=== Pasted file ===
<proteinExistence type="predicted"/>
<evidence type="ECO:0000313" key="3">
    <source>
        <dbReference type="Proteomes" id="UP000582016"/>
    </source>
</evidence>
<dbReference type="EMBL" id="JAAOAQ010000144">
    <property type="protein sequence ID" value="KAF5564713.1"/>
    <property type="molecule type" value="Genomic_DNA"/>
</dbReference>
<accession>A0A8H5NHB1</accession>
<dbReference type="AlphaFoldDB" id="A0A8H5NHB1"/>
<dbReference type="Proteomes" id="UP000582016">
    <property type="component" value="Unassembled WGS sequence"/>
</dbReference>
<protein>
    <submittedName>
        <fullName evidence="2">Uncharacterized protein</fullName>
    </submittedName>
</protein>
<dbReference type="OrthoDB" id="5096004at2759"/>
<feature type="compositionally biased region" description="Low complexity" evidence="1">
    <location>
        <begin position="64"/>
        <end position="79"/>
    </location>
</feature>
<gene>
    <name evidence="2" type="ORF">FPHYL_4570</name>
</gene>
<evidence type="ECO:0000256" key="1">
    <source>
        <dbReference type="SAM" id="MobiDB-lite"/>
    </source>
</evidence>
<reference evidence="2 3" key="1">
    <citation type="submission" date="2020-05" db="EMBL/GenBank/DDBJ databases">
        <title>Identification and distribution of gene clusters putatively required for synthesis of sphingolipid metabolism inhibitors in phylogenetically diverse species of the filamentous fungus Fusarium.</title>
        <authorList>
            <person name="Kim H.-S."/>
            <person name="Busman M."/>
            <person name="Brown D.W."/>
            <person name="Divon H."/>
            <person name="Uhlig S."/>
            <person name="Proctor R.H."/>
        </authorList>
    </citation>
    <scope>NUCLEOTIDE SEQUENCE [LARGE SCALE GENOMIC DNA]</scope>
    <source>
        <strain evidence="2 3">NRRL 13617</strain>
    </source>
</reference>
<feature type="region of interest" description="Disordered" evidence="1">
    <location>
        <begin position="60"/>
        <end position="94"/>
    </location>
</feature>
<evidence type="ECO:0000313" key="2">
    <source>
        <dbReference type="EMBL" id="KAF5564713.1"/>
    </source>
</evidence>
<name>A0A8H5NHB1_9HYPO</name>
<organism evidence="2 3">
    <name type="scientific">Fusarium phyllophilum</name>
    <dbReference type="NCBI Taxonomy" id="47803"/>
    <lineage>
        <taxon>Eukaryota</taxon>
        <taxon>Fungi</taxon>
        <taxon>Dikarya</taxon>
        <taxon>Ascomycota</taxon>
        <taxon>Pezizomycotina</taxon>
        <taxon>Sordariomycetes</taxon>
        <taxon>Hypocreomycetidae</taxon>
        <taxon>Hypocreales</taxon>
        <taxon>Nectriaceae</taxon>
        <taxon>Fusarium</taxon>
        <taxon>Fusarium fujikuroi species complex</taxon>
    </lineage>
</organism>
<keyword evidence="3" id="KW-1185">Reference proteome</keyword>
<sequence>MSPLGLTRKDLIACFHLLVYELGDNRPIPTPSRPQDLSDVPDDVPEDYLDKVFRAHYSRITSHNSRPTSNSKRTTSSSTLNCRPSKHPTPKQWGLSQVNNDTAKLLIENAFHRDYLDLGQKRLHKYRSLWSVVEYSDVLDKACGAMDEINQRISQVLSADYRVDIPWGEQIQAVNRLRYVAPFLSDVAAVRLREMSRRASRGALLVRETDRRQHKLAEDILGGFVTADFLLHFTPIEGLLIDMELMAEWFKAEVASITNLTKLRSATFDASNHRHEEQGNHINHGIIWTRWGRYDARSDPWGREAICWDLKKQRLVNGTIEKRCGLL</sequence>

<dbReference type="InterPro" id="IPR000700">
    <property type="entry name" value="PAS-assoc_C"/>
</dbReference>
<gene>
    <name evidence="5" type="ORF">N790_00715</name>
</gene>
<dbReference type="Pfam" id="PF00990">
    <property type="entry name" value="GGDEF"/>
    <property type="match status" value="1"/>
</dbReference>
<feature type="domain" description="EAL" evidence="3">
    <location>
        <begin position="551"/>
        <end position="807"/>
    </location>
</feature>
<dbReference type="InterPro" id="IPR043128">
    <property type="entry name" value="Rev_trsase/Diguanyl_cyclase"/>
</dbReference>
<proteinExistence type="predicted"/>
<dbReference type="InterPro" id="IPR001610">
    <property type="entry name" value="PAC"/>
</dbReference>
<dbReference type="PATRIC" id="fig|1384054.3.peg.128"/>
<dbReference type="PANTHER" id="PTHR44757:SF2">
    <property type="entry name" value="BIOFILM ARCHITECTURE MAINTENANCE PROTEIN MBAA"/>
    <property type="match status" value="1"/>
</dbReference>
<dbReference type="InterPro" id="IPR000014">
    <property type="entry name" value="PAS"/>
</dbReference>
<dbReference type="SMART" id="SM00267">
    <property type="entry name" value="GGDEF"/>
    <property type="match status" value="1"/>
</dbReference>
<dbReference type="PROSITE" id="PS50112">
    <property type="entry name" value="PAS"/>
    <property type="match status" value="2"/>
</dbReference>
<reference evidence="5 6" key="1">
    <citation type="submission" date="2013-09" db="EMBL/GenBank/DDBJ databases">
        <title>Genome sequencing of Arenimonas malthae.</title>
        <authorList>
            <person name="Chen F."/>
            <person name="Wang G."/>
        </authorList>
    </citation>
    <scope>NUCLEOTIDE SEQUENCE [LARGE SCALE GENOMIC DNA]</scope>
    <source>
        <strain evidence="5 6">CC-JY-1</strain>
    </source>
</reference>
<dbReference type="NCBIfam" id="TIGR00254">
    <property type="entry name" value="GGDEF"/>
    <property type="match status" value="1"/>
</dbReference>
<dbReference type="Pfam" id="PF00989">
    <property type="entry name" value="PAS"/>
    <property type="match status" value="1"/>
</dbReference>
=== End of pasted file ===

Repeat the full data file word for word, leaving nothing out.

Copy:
<proteinExistence type="predicted"/>
<evidence type="ECO:0000313" key="3">
    <source>
        <dbReference type="Proteomes" id="UP000582016"/>
    </source>
</evidence>
<dbReference type="EMBL" id="JAAOAQ010000144">
    <property type="protein sequence ID" value="KAF5564713.1"/>
    <property type="molecule type" value="Genomic_DNA"/>
</dbReference>
<accession>A0A8H5NHB1</accession>
<dbReference type="AlphaFoldDB" id="A0A8H5NHB1"/>
<dbReference type="Proteomes" id="UP000582016">
    <property type="component" value="Unassembled WGS sequence"/>
</dbReference>
<protein>
    <submittedName>
        <fullName evidence="2">Uncharacterized protein</fullName>
    </submittedName>
</protein>
<dbReference type="OrthoDB" id="5096004at2759"/>
<feature type="compositionally biased region" description="Low complexity" evidence="1">
    <location>
        <begin position="64"/>
        <end position="79"/>
    </location>
</feature>
<gene>
    <name evidence="2" type="ORF">FPHYL_4570</name>
</gene>
<evidence type="ECO:0000256" key="1">
    <source>
        <dbReference type="SAM" id="MobiDB-lite"/>
    </source>
</evidence>
<reference evidence="2 3" key="1">
    <citation type="submission" date="2020-05" db="EMBL/GenBank/DDBJ databases">
        <title>Identification and distribution of gene clusters putatively required for synthesis of sphingolipid metabolism inhibitors in phylogenetically diverse species of the filamentous fungus Fusarium.</title>
        <authorList>
            <person name="Kim H.-S."/>
            <person name="Busman M."/>
            <person name="Brown D.W."/>
            <person name="Divon H."/>
            <person name="Uhlig S."/>
            <person name="Proctor R.H."/>
        </authorList>
    </citation>
    <scope>NUCLEOTIDE SEQUENCE [LARGE SCALE GENOMIC DNA]</scope>
    <source>
        <strain evidence="2 3">NRRL 13617</strain>
    </source>
</reference>
<feature type="region of interest" description="Disordered" evidence="1">
    <location>
        <begin position="60"/>
        <end position="94"/>
    </location>
</feature>
<evidence type="ECO:0000313" key="2">
    <source>
        <dbReference type="EMBL" id="KAF5564713.1"/>
    </source>
</evidence>
<name>A0A8H5NHB1_9HYPO</name>
<organism evidence="2 3">
    <name type="scientific">Fusarium phyllophilum</name>
    <dbReference type="NCBI Taxonomy" id="47803"/>
    <lineage>
        <taxon>Eukaryota</taxon>
        <taxon>Fungi</taxon>
        <taxon>Dikarya</taxon>
        <taxon>Ascomycota</taxon>
        <taxon>Pezizomycotina</taxon>
        <taxon>Sordariomycetes</taxon>
        <taxon>Hypocreomycetidae</taxon>
        <taxon>Hypocreales</taxon>
        <taxon>Nectriaceae</taxon>
        <taxon>Fusarium</taxon>
        <taxon>Fusarium fujikuroi species complex</taxon>
    </lineage>
</organism>
<keyword evidence="3" id="KW-1185">Reference proteome</keyword>
<sequence>MSPLGLTRKDLIACFHLLVYELGDNRPIPTPSRPQDLSDVPDDVPEDYLDKVFRAHYSRITSHNSRPTSNSKRTTSSSTLNCRPSKHPTPKQWGLSQVNNDTAKLLIENAFHRDYLDLGQKRLHKYRSLWSVVEYSDVLDKACGAMDEINQRISQVLSADYRVDIPWGEQIQAVNRLRYVAPFLSDVAAVRLREMSRRASRGALLVRETDRRQHKLAEDILGGFVTADFLLHFTPIEGLLIDMELMAEWFKAEVASITNLTKLRSATFDASNHRHEEQGNHINHGIIWTRWGRYDARSDPWGREAICWDLKKQRLVNGTIEKRCGLL</sequence>

<dbReference type="InterPro" id="IPR000700">
    <property type="entry name" value="PAS-assoc_C"/>
</dbReference>
<gene>
    <name evidence="5" type="ORF">N790_00715</name>
</gene>
<dbReference type="Pfam" id="PF00990">
    <property type="entry name" value="GGDEF"/>
    <property type="match status" value="1"/>
</dbReference>
<feature type="domain" description="EAL" evidence="3">
    <location>
        <begin position="551"/>
        <end position="807"/>
    </location>
</feature>
<dbReference type="InterPro" id="IPR043128">
    <property type="entry name" value="Rev_trsase/Diguanyl_cyclase"/>
</dbReference>
<proteinExistence type="predicted"/>
<dbReference type="InterPro" id="IPR001610">
    <property type="entry name" value="PAC"/>
</dbReference>
<dbReference type="PATRIC" id="fig|1384054.3.peg.128"/>
<dbReference type="PANTHER" id="PTHR44757:SF2">
    <property type="entry name" value="BIOFILM ARCHITECTURE MAINTENANCE PROTEIN MBAA"/>
    <property type="match status" value="1"/>
</dbReference>
<dbReference type="InterPro" id="IPR000014">
    <property type="entry name" value="PAS"/>
</dbReference>
<dbReference type="SMART" id="SM00267">
    <property type="entry name" value="GGDEF"/>
    <property type="match status" value="1"/>
</dbReference>
<dbReference type="PROSITE" id="PS50112">
    <property type="entry name" value="PAS"/>
    <property type="match status" value="2"/>
</dbReference>
<reference evidence="5 6" key="1">
    <citation type="submission" date="2013-09" db="EMBL/GenBank/DDBJ databases">
        <title>Genome sequencing of Arenimonas malthae.</title>
        <authorList>
            <person name="Chen F."/>
            <person name="Wang G."/>
        </authorList>
    </citation>
    <scope>NUCLEOTIDE SEQUENCE [LARGE SCALE GENOMIC DNA]</scope>
    <source>
        <strain evidence="5 6">CC-JY-1</strain>
    </source>
</reference>
<dbReference type="NCBIfam" id="TIGR00254">
    <property type="entry name" value="GGDEF"/>
    <property type="match status" value="1"/>
</dbReference>
<dbReference type="Pfam" id="PF00989">
    <property type="entry name" value="PAS"/>
    <property type="match status" value="1"/>
</dbReference>